CLASP, which stands for Closed Loop Analog Signal Processor, took five years to be perfected. However, it was worth the wait. This hybrid analog/digital processor is an affordable and easy way to turn any analog tape machine into a DAW processor. CLASP makes the process much less tedious than it once was by cutting down on rewind time and on tape wear and tear because the tape is only used for temporary throughput. This means you can use the same tape reel for an entire project. CLASP also gives you the ability to change tape speed at any moment or even mix several different tape speeds on the same project, something you simply can’t do with an all-analog system.
CLASP is a two-rackspace box that features a nice LCD screen and five function switches—sync mode, tape speed auditioning, tape rewind, speed alignment, and post-stop recording. On the back, you’ve got D-sub connectors for up to 24 tracks, XLR and MIDI in/out, and a 15-pin control port.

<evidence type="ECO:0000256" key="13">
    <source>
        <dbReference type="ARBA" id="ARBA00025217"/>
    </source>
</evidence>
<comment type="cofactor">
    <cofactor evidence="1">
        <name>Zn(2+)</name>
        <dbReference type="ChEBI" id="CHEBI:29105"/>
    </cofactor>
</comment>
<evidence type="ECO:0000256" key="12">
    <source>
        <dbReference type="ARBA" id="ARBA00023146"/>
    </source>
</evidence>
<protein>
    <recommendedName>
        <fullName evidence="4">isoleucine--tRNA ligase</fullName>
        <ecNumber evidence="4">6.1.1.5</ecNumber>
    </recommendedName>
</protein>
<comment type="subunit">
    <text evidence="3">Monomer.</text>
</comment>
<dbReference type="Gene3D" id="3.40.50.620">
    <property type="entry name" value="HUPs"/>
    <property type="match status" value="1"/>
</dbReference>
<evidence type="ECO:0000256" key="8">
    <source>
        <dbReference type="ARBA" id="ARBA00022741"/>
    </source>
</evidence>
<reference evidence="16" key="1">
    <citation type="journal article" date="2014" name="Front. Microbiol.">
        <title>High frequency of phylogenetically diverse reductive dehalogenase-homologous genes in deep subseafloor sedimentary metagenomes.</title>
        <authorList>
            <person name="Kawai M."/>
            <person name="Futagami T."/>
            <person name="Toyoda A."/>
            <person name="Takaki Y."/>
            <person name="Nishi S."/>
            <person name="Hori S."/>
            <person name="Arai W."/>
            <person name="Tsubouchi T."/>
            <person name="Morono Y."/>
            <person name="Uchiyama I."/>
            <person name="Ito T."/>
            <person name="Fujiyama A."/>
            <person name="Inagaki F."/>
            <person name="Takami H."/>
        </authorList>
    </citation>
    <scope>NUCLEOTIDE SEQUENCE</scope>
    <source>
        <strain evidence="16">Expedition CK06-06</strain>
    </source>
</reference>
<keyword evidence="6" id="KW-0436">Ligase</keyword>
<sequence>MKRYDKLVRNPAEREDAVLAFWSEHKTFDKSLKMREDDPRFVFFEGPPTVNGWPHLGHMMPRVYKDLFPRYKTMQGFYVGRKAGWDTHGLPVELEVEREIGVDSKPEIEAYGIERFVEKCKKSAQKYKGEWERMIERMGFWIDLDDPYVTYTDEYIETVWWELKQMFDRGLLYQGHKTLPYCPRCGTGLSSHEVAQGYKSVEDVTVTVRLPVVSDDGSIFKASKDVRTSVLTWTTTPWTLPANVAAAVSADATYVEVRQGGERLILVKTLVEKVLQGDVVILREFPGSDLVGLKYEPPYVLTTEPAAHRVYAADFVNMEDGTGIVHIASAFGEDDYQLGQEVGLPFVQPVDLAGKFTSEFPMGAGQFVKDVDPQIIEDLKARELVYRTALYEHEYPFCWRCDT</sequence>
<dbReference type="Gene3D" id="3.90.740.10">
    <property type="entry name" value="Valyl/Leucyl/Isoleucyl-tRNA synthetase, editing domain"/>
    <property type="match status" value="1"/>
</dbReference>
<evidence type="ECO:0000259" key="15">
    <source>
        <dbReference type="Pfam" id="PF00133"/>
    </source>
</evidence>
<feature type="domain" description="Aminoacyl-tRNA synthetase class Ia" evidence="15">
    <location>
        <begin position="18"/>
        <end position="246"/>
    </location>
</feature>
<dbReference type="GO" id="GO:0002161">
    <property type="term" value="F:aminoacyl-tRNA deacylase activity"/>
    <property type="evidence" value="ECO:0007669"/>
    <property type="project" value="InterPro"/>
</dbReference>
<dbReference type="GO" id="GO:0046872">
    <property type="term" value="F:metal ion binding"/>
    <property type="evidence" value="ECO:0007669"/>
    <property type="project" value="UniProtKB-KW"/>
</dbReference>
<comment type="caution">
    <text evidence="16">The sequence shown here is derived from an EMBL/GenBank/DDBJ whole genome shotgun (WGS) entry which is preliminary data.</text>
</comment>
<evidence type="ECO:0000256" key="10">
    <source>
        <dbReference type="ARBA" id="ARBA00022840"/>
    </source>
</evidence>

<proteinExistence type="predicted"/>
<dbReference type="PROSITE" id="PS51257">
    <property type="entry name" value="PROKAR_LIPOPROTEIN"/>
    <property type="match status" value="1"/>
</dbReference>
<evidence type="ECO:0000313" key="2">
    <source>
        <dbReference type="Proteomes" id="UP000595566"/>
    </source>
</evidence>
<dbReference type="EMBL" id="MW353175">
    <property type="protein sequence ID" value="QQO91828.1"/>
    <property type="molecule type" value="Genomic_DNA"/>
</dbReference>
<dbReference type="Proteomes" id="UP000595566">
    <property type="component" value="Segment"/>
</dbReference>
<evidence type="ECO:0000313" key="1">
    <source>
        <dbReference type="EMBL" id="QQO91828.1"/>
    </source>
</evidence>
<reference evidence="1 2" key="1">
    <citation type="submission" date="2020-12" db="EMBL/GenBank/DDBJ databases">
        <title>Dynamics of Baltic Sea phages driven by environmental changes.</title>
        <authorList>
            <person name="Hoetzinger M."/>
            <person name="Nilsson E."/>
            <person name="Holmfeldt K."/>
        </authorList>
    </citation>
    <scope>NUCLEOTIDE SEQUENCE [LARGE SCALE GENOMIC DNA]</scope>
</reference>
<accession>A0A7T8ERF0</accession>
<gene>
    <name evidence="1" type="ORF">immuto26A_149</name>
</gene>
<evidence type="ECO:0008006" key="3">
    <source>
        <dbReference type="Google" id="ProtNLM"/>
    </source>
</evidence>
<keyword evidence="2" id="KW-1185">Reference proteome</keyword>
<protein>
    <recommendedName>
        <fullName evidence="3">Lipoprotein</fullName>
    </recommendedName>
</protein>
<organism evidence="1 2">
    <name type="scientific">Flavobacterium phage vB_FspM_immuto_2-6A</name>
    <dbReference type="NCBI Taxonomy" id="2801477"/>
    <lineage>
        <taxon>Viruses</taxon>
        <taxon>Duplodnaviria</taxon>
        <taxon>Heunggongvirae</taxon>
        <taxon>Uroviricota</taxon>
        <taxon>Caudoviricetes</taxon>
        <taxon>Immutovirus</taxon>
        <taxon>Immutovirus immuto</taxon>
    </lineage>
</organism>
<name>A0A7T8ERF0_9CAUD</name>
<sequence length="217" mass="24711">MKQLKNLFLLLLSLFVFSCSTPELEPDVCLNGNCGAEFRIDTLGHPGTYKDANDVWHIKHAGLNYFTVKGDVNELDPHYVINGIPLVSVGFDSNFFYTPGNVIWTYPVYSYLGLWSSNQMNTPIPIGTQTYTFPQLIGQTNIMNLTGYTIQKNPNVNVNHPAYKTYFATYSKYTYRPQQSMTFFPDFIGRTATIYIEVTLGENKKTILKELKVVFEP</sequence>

It’s quite easy and simple to set up CLASP, and once you’ve got everything up and running, you’ll find that it’s just as easy to use the signal processor. It’s no problem at all to change tape speeds during live music sessions, change levels based on the music, and more. Re-recording digital tracks through CLASP for a more analog sound and to run tests is also easy. While all of this sounds great, there is one major downside to CLASP: because it’s new, it’s expensive. But it’s well worth the cost if you’ve got tape machines sitting around that you’re not using. You can also pick up used analog tape machines for very little on the used audio market. All in all, CLASP is more than just a machine, it’s a new type of product that has to be experienced to be believed.
|Endless Analog CLASP 16 Channel System Scully 288 Fairfax Recordings 28549|
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